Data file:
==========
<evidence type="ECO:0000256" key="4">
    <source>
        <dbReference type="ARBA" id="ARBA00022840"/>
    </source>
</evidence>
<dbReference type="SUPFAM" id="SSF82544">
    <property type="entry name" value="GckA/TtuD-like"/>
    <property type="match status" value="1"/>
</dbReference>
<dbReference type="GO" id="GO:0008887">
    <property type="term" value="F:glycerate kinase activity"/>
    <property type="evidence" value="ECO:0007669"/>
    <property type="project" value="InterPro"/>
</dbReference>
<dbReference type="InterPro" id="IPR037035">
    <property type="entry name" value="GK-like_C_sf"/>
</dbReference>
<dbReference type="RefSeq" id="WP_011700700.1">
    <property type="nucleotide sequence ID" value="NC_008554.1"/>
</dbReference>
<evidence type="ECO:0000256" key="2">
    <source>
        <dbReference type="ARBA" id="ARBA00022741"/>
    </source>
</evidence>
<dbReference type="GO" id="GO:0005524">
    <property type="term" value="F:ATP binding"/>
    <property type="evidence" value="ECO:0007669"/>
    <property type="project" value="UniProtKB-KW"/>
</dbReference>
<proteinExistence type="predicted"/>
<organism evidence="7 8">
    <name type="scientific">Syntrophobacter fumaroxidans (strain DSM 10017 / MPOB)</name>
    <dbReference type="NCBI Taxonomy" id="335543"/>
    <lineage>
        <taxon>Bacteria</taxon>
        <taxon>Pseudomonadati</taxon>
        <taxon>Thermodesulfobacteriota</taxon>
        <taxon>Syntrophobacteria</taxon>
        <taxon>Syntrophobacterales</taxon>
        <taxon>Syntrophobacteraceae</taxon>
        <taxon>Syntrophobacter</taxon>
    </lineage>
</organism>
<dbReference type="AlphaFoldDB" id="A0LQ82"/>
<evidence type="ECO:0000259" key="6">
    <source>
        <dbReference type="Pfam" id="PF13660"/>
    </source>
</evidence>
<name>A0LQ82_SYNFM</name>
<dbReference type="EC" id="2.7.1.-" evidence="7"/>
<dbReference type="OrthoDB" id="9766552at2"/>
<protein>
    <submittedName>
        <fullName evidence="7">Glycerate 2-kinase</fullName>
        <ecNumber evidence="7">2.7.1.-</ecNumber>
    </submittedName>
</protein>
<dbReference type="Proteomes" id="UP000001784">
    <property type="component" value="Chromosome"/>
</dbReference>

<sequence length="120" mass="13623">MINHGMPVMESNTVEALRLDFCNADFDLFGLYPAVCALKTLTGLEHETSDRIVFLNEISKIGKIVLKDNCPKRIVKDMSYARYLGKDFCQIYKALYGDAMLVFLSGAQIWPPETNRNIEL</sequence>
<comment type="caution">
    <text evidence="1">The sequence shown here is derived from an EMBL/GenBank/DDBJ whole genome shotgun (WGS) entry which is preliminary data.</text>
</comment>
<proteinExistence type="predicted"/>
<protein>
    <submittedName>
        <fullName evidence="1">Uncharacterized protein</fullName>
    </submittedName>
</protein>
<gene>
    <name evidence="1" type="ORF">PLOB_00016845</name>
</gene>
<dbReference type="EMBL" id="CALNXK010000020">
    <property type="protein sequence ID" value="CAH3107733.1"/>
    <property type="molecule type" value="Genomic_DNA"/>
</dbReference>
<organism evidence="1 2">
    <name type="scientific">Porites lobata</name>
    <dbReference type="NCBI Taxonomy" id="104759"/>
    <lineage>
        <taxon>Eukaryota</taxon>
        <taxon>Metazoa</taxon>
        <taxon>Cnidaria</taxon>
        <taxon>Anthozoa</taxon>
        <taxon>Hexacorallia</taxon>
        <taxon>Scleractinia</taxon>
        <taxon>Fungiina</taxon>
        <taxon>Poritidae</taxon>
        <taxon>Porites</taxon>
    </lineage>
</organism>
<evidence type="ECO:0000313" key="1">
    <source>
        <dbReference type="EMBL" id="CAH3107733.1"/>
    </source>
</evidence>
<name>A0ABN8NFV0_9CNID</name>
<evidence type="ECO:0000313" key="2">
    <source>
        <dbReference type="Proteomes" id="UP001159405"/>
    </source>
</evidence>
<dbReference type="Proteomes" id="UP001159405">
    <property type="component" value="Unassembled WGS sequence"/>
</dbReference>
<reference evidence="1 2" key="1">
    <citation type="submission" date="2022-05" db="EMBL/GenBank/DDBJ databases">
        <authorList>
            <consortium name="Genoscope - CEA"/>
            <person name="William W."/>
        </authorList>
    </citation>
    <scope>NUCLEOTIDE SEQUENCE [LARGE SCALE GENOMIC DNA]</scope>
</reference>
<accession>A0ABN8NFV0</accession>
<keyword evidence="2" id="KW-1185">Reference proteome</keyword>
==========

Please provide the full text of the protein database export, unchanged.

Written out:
<evidence type="ECO:0000256" key="4">
    <source>
        <dbReference type="ARBA" id="ARBA00022840"/>
    </source>
</evidence>
<dbReference type="SUPFAM" id="SSF82544">
    <property type="entry name" value="GckA/TtuD-like"/>
    <property type="match status" value="1"/>
</dbReference>
<dbReference type="GO" id="GO:0008887">
    <property type="term" value="F:glycerate kinase activity"/>
    <property type="evidence" value="ECO:0007669"/>
    <property type="project" value="InterPro"/>
</dbReference>
<dbReference type="InterPro" id="IPR037035">
    <property type="entry name" value="GK-like_C_sf"/>
</dbReference>
<dbReference type="RefSeq" id="WP_011700700.1">
    <property type="nucleotide sequence ID" value="NC_008554.1"/>
</dbReference>
<evidence type="ECO:0000256" key="2">
    <source>
        <dbReference type="ARBA" id="ARBA00022741"/>
    </source>
</evidence>
<dbReference type="GO" id="GO:0005524">
    <property type="term" value="F:ATP binding"/>
    <property type="evidence" value="ECO:0007669"/>
    <property type="project" value="UniProtKB-KW"/>
</dbReference>
<proteinExistence type="predicted"/>
<organism evidence="7 8">
    <name type="scientific">Syntrophobacter fumaroxidans (strain DSM 10017 / MPOB)</name>
    <dbReference type="NCBI Taxonomy" id="335543"/>
    <lineage>
        <taxon>Bacteria</taxon>
        <taxon>Pseudomonadati</taxon>
        <taxon>Thermodesulfobacteriota</taxon>
        <taxon>Syntrophobacteria</taxon>
        <taxon>Syntrophobacterales</taxon>
        <taxon>Syntrophobacteraceae</taxon>
        <taxon>Syntrophobacter</taxon>
    </lineage>
</organism>
<dbReference type="AlphaFoldDB" id="A0LQ82"/>
<evidence type="ECO:0000259" key="6">
    <source>
        <dbReference type="Pfam" id="PF13660"/>
    </source>
</evidence>
<name>A0LQ82_SYNFM</name>
<dbReference type="EC" id="2.7.1.-" evidence="7"/>
<dbReference type="OrthoDB" id="9766552at2"/>
<protein>
    <submittedName>
        <fullName evidence="7">Glycerate 2-kinase</fullName>
        <ecNumber evidence="7">2.7.1.-</ecNumber>
    </submittedName>
</protein>
<dbReference type="Proteomes" id="UP000001784">
    <property type="component" value="Chromosome"/>
</dbReference>

<sequence length="120" mass="13623">MINHGMPVMESNTVEALRLDFCNADFDLFGLYPAVCALKTLTGLEHETSDRIVFLNEISKIGKIVLKDNCPKRIVKDMSYARYLGKDFCQIYKALYGDAMLVFLSGAQIWPPETNRNIEL</sequence>
<comment type="caution">
    <text evidence="1">The sequence shown here is derived from an EMBL/GenBank/DDBJ whole genome shotgun (WGS) entry which is preliminary data.</text>
</comment>
<proteinExistence type="predicted"/>
<protein>
    <submittedName>
        <fullName evidence="1">Uncharacterized protein</fullName>
    </submittedName>
</protein>
<gene>
    <name evidence="1" type="ORF">PLOB_00016845</name>
</gene>
<dbReference type="EMBL" id="CALNXK010000020">
    <property type="protein sequence ID" value="CAH3107733.1"/>
    <property type="molecule type" value="Genomic_DNA"/>
</dbReference>
<organism evidence="1 2">
    <name type="scientific">Porites lobata</name>
    <dbReference type="NCBI Taxonomy" id="104759"/>
    <lineage>
        <taxon>Eukaryota</taxon>
        <taxon>Metazoa</taxon>
        <taxon>Cnidaria</taxon>
        <taxon>Anthozoa</taxon>
        <taxon>Hexacorallia</taxon>
        <taxon>Scleractinia</taxon>
        <taxon>Fungiina</taxon>
        <taxon>Poritidae</taxon>
        <taxon>Porites</taxon>
    </lineage>
</organism>
<evidence type="ECO:0000313" key="1">
    <source>
        <dbReference type="EMBL" id="CAH3107733.1"/>
    </source>
</evidence>
<name>A0ABN8NFV0_9CNID</name>
<evidence type="ECO:0000313" key="2">
    <source>
        <dbReference type="Proteomes" id="UP001159405"/>
    </source>
</evidence>
<dbReference type="Proteomes" id="UP001159405">
    <property type="component" value="Unassembled WGS sequence"/>
</dbReference>
<reference evidence="1 2" key="1">
    <citation type="submission" date="2022-05" db="EMBL/GenBank/DDBJ databases">
        <authorList>
            <consortium name="Genoscope - CEA"/>
            <person name="William W."/>
        </authorList>
    </citation>
    <scope>NUCLEOTIDE SEQUENCE [LARGE SCALE GENOMIC DNA]</scope>
</reference>
<accession>A0ABN8NFV0</accession>
<keyword evidence="2" id="KW-1185">Reference proteome</keyword>